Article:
• Macau Casinos Fall on Report China to Crack Down on UnionPay Use: Fell in Hong Kong trading after the South China Morning Post reported China will introduce new measures to crack down on the use of illegal China UnionPay point of service device
  • Global Payments Said to Be in Talks to Buy Heartland Payment: A deal could be announced as soon as this month
  • All Developed Bond Markets Gain in 2015 in Face of Fed Rate Move
  • Chipotle Restaurant Shut Down in Seattle, Adding to Its Woes

Bulletin Headline Summary from RanSquawk and Bloomberg
  • EM and commodity linked currencies are in focus amid softness in energy prices and global growth concerns as China remains in the spotlight
  • European equities follow their Asian counterpart's lead to trade firmly in the red, with Bunds benefitting from the downbeat sentiment
  • Looking ahead, today's highlights include US retail sales, PPI final demand and preliminary reading of University of Michigan sentiment as well as comments from BoE's Weale
  • Treasuries rise amid losses in global equities led by EM and commodities before next week’s FOMC meeting; China’s yuan was on course for the steepest weekly drop since its August devaluation.
  • The global oil surplus will persist at least until late 2016 as demand growth slows and OPEC shows “renewed determination” to maximize output, according to the IEA
  • Fosun International Ltd. bonds plunged by a record and the company suspended its shares in Hong Kong after Caixin magazine reported that billionaire Chairman Guo Guangchang had gone missing
  • The baffling disappearance of Chinese executives in recent weeks has drawn attention to the ruling Communist Party’s practice of holding people incommunicado either as targets of investigations themselves or to help with probes of others
  • Ukraine may need to step up efforts to resolve a standoff with Russia over a $3b bond due this month to keep receiving aid from the IMF
  • Less than 24 hours after South Africa President Jacob Zuma sent markets into chaos by abruptly firing his finance minister and replacing him with an untested unknown, fund managers and analysts warned that the ANC’s reputation for prudent financial management was practically in tatters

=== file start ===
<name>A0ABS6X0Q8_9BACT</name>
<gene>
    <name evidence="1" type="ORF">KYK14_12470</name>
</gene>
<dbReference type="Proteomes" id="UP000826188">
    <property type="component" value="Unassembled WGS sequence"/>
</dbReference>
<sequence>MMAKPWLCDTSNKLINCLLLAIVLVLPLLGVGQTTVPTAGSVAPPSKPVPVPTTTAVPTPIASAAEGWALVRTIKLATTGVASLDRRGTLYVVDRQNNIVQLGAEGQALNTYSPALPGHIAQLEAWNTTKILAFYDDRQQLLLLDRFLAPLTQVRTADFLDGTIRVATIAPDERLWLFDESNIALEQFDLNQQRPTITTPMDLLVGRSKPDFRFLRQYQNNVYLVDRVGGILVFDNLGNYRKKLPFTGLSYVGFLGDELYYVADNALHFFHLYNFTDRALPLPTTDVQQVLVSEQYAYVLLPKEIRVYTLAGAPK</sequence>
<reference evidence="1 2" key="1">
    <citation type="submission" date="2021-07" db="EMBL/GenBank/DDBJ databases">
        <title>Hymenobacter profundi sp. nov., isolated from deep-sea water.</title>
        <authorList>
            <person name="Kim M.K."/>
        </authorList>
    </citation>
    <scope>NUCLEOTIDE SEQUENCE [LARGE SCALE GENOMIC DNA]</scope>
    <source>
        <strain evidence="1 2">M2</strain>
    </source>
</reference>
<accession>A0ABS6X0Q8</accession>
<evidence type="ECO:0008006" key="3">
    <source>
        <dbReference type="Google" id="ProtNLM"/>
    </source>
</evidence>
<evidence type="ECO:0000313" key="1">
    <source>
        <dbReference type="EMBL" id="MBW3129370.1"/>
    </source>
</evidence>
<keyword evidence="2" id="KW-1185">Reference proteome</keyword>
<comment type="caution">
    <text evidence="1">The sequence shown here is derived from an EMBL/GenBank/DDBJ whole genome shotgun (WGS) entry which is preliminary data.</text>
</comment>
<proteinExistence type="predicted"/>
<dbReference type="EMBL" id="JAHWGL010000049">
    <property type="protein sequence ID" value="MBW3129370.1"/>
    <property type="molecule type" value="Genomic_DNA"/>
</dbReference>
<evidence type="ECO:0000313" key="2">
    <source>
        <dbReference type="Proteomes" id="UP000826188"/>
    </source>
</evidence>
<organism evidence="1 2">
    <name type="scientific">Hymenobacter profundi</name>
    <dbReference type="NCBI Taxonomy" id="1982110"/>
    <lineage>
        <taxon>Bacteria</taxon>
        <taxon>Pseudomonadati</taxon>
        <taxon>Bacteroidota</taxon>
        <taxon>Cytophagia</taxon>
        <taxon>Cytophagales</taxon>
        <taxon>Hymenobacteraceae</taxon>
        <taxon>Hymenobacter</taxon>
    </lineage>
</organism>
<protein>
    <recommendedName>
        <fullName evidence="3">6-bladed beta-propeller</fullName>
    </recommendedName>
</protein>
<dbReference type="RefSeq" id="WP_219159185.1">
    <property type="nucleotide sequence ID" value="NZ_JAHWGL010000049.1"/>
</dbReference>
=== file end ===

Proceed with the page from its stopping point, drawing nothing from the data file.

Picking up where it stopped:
• The strong showing for Marine Le Pen’s National Front in the first round of France’s regional elections risks undermining her bid for a repeat in the second as a slew of polls suggest she may not be able to rally enough support to win major executive power for the first time in Sunday’s run-off
  • Sovereign 10Y bond yields mixed. Asian stocks lower, European stocks fall, U.S. equity-index futures decline. Crude oil slides, copper rallies, gold drops

US Event Calendar
  • 8:30am: Retail Sales Advance m/m, Nov., est. 0.3% (prior 0.1%)
    • NOTE: U.S. Retail Sales Seen Having Edged Higher in Nov.
    • Retail Sales Ex Auto m/m, Nov., est. 0.3% (prior 0.2%)
    • Retail Sales Ex Auto and Gas, Nov., est. 0.4% (prior 0.3%)
    • Retail Sales Control Group, Nov., est. 0.4% (prior 0.2%)
  • 8:30am: PPI Final Demand m/m, Nov., est. 0% (prior -0.4%)
    • NOTE: U.S. PPI Remains Depressed Ahead of Fed Liftoff
    • PPI Ex Food and Energy m/m, Nov., est. 0.1% (prior -0.3%)
    • PPI Ex Food, Energy, Trade m/m, Nov., est. 0.1% (prior -0.1%)
    • PPI Final Demand y/y, Nov., est. -1.4% (prior -1.6%)
    • PPI Ex Food and Energy y/y, Nov., est. 0.2% (prior 0.1%)
    • PPI Ex Food, Energy, Trade y/y, Nov. (prior 0.4%)
  • 10:00am: Business Inventories, Oct., est. 0.1% (prior 0.3%)
  • 10:00am: U. of Mich. Sentiment, Dec. P, est. 92 (prior 91.3)
    • U. of Mich. Current Conditions, Dec. P (prior 104.3)
    • U. of Mich. Expectations, Dec. P (prior 82.9)
    • U. of Mich. 1 Yr Inflation, Dec. P (prior 2.7%)
    • U. of Mich. 5-10 Yr Inflation, Dec. P (prior 2.6%)
DB's Jim Reid concludes the overnight wrap
Presents for investors remain few and far between and there is still no sign of a anta laus rally although the S&P 500 did climb nearly 1% on the day 90 minutes before the close before slipping to end the day only +0.23% higher. Having shrugged off most of what was another down day for Oil, it appears that the index finally succumbed to one last dip lower for WTI into the close which dragged down energy stocks, the sector closing still with a +0.62% gain but at one stage was up over +1.5%. A fifth-consecutive day of near seven-year lows was made for WTI after it finished down -1.08% at $36.76, the latest fall not helped by OPEC reporting that November crude production was the highest in three years. Brent closed below $40 for the first time in this recent sell-off. That OPEC meeting last Friday feels like a long time ago, with prices now 13% down from the pre-meeting highs that day.
Some of the more interesting newsflow yesterday in the energy sector was at the micro level. Contributing to the early bounce for the sector were announcements from Chevron and ConocoPhillips with both energy heavyweights signaling that they intend to cut capex by a further 25% next year – the latter also expecting to sell down some non-core assets. It wasn’t just the US names in focus as Glencore was out with some cutback measures of its own, specifically targeting deeper debt reductions, more capex reductions and further divestments. Those measures sent Glencore’s share price up 7% yesterday, while its 10 year maturity bonds closed some 4pts higher. There was less good news for Anglo American however. Fresh off the back of its investor day earlier this week in which the company detailed out its own set of bumper measures, Moody’s downgraded the miner one notch to Baa3 late last night. The move puts it in-line with &P, however Moody’s also kept Anglo on review for further downgrade, raising the possibility of the company being downgraded to HY.